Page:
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Power sharing may be broadly defined as any set of arrangements that prevents one political agency or collective from monopolizing power, whether temporarily or permanently. Ideally, such measures promote inclusiveness or at least the coexistence of divergent cultures within a state. In places deeply divided by national, ethnic, linguistic, or religious conflict, power sharing is the standard prescription for reconciling antagonistic groups, particularly where genocide, expulsion, or coerced assimilation threaten the lives and rights of minority peoples. In recent history, the success record of this measure is mixed.
Power Sharing in Deeply Divided Places features fifteen analytical studies of power-sharing systems, past and present, as well as critical evaluations of the role of electoral systems and courts in their implementation. Interdisciplinary and international in formation and execution, the chapters encompass divided cities such as Belfast, Jerusalem, Kirkuk, and Sarajevo and divided places such as Belgium, Israel/Palestine, Northern Ireland, and South Africa, as well as the Holy Roman Empire, the Saffavid Empire, Aceh in Indonesia, and the European Union.
Equally suitable for specialists, teachers, and students, Power Sharing in Deeply Divided Places considers the merits and defects of an array of variant systems and provides explanations of their emergence, maintenance, and failings; some essays offer lucid proposals targeted at particular places. While this volume does not presume that power sharing is a panacea for social reconciliation, it does suggest how it can help foster peace and democracy in conflict-torn countries.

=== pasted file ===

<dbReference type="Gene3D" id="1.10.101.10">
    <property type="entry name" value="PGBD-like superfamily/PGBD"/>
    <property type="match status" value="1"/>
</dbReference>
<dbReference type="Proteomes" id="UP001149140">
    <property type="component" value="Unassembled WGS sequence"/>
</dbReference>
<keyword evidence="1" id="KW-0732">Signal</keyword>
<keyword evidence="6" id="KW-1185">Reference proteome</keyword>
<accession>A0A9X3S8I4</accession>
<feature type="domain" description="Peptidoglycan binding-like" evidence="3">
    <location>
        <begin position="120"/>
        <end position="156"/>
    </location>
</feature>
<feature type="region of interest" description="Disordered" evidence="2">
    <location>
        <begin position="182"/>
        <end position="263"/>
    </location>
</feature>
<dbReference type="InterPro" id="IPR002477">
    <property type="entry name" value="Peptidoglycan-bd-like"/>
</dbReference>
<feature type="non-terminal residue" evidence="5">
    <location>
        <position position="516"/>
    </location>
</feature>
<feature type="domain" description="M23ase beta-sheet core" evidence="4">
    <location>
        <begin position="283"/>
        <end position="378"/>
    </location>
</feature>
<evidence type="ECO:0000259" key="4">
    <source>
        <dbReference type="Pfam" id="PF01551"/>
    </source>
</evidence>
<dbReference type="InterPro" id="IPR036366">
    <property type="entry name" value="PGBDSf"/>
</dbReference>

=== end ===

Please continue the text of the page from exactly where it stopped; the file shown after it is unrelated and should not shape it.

Contributors: Liam Anderson, Florian Bieber, Scott A. Bollens, Benjamin Braude, Ed Cairns, Randall Collins, Kris Deschouwer, Bernard Grofman, Colin Irwin, Samuel Issacharoff, Allison McCulloch, Joanne McEvoy, Brendan O'Leary, Philippe van Parijs, Alfred Stepan, Ronald Wintrobe.
|Publisher:||University of Pennsylvania Press, Inc.|
|Series:||National and Ethnic Conflict in the 21st Century|
|Product dimensions:||6.10(w) x 9.10(h) x 1.40(d)|
About the Author
Joanne McEvoy is Lecturer in Politics at the University of Aberdeen and former Sawyer Mellon Postdoctoral Research Fellow at the University of Pennsylvania. Brendan O'Leary is Lauder Professor of Political Science at the University of Pennsylvania and former Senior Advisor on Power Sharing to the Standby Team of the Mediation Support Unit of the United Nations, with extensive practical advisory experience on power sharing in Northern Ireland, Somalia, Nepal, Kwa-Zulu Natal in South Africa, Sudan, and Iraq. He has authored and coedited twenty books, including The Future of Kurdistan in Iraq, also available from the University of Pennsylvania Press.